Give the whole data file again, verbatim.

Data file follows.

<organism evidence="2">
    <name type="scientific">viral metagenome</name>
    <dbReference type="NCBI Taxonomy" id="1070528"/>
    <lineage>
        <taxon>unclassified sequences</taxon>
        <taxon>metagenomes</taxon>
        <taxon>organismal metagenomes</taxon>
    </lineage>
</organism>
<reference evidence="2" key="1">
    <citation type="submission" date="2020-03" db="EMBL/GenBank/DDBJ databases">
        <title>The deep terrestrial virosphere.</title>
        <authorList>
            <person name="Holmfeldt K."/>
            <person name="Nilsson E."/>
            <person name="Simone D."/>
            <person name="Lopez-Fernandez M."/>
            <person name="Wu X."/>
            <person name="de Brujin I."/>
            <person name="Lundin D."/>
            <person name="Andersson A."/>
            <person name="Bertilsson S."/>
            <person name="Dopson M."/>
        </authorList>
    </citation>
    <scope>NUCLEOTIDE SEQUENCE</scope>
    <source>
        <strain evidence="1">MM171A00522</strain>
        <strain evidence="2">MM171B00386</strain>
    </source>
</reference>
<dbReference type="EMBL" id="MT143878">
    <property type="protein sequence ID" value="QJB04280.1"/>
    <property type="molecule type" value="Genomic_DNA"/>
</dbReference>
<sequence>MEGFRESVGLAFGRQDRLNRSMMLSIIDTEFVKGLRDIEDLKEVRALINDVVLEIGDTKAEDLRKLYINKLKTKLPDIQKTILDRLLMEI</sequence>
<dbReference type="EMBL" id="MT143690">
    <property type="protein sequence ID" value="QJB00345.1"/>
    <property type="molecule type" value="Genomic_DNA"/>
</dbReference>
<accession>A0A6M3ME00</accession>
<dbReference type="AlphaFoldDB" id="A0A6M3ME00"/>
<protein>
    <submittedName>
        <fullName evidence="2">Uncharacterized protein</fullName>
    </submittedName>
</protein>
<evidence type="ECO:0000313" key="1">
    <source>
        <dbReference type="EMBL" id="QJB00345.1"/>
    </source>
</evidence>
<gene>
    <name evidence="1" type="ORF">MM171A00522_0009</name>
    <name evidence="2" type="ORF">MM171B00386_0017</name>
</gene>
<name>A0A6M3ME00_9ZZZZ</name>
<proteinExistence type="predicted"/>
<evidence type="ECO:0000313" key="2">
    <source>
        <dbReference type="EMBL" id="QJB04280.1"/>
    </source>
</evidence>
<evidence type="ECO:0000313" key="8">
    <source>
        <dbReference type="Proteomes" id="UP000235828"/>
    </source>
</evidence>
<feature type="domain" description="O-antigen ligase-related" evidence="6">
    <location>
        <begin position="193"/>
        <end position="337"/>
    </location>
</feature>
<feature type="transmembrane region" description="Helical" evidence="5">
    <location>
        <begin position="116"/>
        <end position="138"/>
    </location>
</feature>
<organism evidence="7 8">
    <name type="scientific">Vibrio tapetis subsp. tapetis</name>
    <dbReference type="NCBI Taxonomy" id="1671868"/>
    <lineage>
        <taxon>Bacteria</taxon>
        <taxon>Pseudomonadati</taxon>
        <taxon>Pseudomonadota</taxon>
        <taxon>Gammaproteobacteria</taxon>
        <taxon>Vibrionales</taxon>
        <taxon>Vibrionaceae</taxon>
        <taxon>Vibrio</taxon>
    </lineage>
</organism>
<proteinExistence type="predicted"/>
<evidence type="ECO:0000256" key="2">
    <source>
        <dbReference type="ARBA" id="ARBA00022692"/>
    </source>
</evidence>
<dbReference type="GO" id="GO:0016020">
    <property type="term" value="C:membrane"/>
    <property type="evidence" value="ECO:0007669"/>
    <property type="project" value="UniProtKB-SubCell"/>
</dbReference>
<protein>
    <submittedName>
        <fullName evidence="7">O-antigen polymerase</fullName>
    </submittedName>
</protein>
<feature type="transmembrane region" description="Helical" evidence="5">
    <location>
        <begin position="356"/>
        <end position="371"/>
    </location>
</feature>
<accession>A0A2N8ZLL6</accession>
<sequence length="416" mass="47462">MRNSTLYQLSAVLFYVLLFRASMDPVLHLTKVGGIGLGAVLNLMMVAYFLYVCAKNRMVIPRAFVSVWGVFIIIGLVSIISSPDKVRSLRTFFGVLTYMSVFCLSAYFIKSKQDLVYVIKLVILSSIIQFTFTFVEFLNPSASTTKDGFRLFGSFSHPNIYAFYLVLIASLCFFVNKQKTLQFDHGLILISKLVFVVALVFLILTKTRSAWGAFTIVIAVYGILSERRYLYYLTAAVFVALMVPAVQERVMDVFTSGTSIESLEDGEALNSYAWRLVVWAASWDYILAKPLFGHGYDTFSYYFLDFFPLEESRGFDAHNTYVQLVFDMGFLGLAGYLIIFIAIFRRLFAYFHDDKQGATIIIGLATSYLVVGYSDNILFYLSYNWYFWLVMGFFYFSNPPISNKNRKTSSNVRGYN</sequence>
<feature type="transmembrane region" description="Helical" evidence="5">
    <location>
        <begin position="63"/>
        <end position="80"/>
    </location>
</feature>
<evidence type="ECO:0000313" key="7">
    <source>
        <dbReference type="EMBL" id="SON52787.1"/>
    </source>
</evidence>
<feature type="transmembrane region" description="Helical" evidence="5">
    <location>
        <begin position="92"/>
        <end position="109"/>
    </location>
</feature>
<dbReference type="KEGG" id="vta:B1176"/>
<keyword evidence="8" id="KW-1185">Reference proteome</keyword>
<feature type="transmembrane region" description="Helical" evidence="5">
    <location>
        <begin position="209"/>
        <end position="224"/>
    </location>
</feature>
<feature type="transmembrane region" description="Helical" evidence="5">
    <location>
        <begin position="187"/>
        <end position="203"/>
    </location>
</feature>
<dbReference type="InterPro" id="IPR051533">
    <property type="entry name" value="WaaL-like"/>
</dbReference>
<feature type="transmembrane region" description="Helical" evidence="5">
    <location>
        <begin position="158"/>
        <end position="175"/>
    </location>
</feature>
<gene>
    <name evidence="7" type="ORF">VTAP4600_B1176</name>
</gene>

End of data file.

<organism evidence="2">
    <name type="scientific">viral metagenome</name>
    <dbReference type="NCBI Taxonomy" id="1070528"/>
    <lineage>
        <taxon>unclassified sequences</taxon>
        <taxon>metagenomes</taxon>
        <taxon>organismal metagenomes</taxon>
    </lineage>
</organism>
<reference evidence="2" key="1">
    <citation type="submission" date="2020-03" db="EMBL/GenBank/DDBJ databases">
        <title>The deep terrestrial virosphere.</title>
        <authorList>
            <person name="Holmfeldt K."/>
            <person name="Nilsson E."/>
            <person name="Simone D."/>
            <person name="Lopez-Fernandez M."/>
            <person name="Wu X."/>
            <person name="de Brujin I."/>
            <person name="Lundin D."/>
            <person name="Andersson A."/>
            <person name="Bertilsson S."/>
            <person name="Dopson M."/>
        </authorList>
    </citation>
    <scope>NUCLEOTIDE SEQUENCE</scope>
    <source>
        <strain evidence="1">MM171A00522</strain>
        <strain evidence="2">MM171B00386</strain>
    </source>
</reference>
<dbReference type="EMBL" id="MT143878">
    <property type="protein sequence ID" value="QJB04280.1"/>
    <property type="molecule type" value="Genomic_DNA"/>
</dbReference>
<sequence>MEGFRESVGLAFGRQDRLNRSMMLSIIDTEFVKGLRDIEDLKEVRALINDVVLEIGDTKAEDLRKLYINKLKTKLPDIQKTILDRLLMEI</sequence>
<dbReference type="EMBL" id="MT143690">
    <property type="protein sequence ID" value="QJB00345.1"/>
    <property type="molecule type" value="Genomic_DNA"/>
</dbReference>
<accession>A0A6M3ME00</accession>
<dbReference type="AlphaFoldDB" id="A0A6M3ME00"/>
<protein>
    <submittedName>
        <fullName evidence="2">Uncharacterized protein</fullName>
    </submittedName>
</protein>
<evidence type="ECO:0000313" key="1">
    <source>
        <dbReference type="EMBL" id="QJB00345.1"/>
    </source>
</evidence>
<gene>
    <name evidence="1" type="ORF">MM171A00522_0009</name>
    <name evidence="2" type="ORF">MM171B00386_0017</name>
</gene>
<name>A0A6M3ME00_9ZZZZ</name>
<proteinExistence type="predicted"/>
<evidence type="ECO:0000313" key="2">
    <source>
        <dbReference type="EMBL" id="QJB04280.1"/>
    </source>
</evidence>
<evidence type="ECO:0000313" key="8">
    <source>
        <dbReference type="Proteomes" id="UP000235828"/>
    </source>
</evidence>
<feature type="domain" description="O-antigen ligase-related" evidence="6">
    <location>
        <begin position="193"/>
        <end position="337"/>
    </location>
</feature>
<feature type="transmembrane region" description="Helical" evidence="5">
    <location>
        <begin position="116"/>
        <end position="138"/>
    </location>
</feature>
<organism evidence="7 8">
    <name type="scientific">Vibrio tapetis subsp. tapetis</name>
    <dbReference type="NCBI Taxonomy" id="1671868"/>
    <lineage>
        <taxon>Bacteria</taxon>
        <taxon>Pseudomonadati</taxon>
        <taxon>Pseudomonadota</taxon>
        <taxon>Gammaproteobacteria</taxon>
        <taxon>Vibrionales</taxon>
        <taxon>Vibrionaceae</taxon>
        <taxon>Vibrio</taxon>
    </lineage>
</organism>
<proteinExistence type="predicted"/>
<evidence type="ECO:0000256" key="2">
    <source>
        <dbReference type="ARBA" id="ARBA00022692"/>
    </source>
</evidence>
<dbReference type="GO" id="GO:0016020">
    <property type="term" value="C:membrane"/>
    <property type="evidence" value="ECO:0007669"/>
    <property type="project" value="UniProtKB-SubCell"/>
</dbReference>
<protein>
    <submittedName>
        <fullName evidence="7">O-antigen polymerase</fullName>
    </submittedName>
</protein>
<feature type="transmembrane region" description="Helical" evidence="5">
    <location>
        <begin position="356"/>
        <end position="371"/>
    </location>
</feature>
<accession>A0A2N8ZLL6</accession>
<sequence length="416" mass="47462">MRNSTLYQLSAVLFYVLLFRASMDPVLHLTKVGGIGLGAVLNLMMVAYFLYVCAKNRMVIPRAFVSVWGVFIIIGLVSIISSPDKVRSLRTFFGVLTYMSVFCLSAYFIKSKQDLVYVIKLVILSSIIQFTFTFVEFLNPSASTTKDGFRLFGSFSHPNIYAFYLVLIASLCFFVNKQKTLQFDHGLILISKLVFVVALVFLILTKTRSAWGAFTIVIAVYGILSERRYLYYLTAAVFVALMVPAVQERVMDVFTSGTSIESLEDGEALNSYAWRLVVWAASWDYILAKPLFGHGYDTFSYYFLDFFPLEESRGFDAHNTYVQLVFDMGFLGLAGYLIIFIAIFRRLFAYFHDDKQGATIIIGLATSYLVVGYSDNILFYLSYNWYFWLVMGFFYFSNPPISNKNRKTSSNVRGYN</sequence>
<feature type="transmembrane region" description="Helical" evidence="5">
    <location>
        <begin position="63"/>
        <end position="80"/>
    </location>
</feature>
<evidence type="ECO:0000313" key="7">
    <source>
        <dbReference type="EMBL" id="SON52787.1"/>
    </source>
</evidence>
<feature type="transmembrane region" description="Helical" evidence="5">
    <location>
        <begin position="92"/>
        <end position="109"/>
    </location>
</feature>
<dbReference type="KEGG" id="vta:B1176"/>
<keyword evidence="8" id="KW-1185">Reference proteome</keyword>
<feature type="transmembrane region" description="Helical" evidence="5">
    <location>
        <begin position="209"/>
        <end position="224"/>
    </location>
</feature>
<feature type="transmembrane region" description="Helical" evidence="5">
    <location>
        <begin position="187"/>
        <end position="203"/>
    </location>
</feature>
<dbReference type="InterPro" id="IPR051533">
    <property type="entry name" value="WaaL-like"/>
</dbReference>
<feature type="transmembrane region" description="Helical" evidence="5">
    <location>
        <begin position="158"/>
        <end position="175"/>
    </location>
</feature>
<gene>
    <name evidence="7" type="ORF">VTAP4600_B1176</name>
</gene>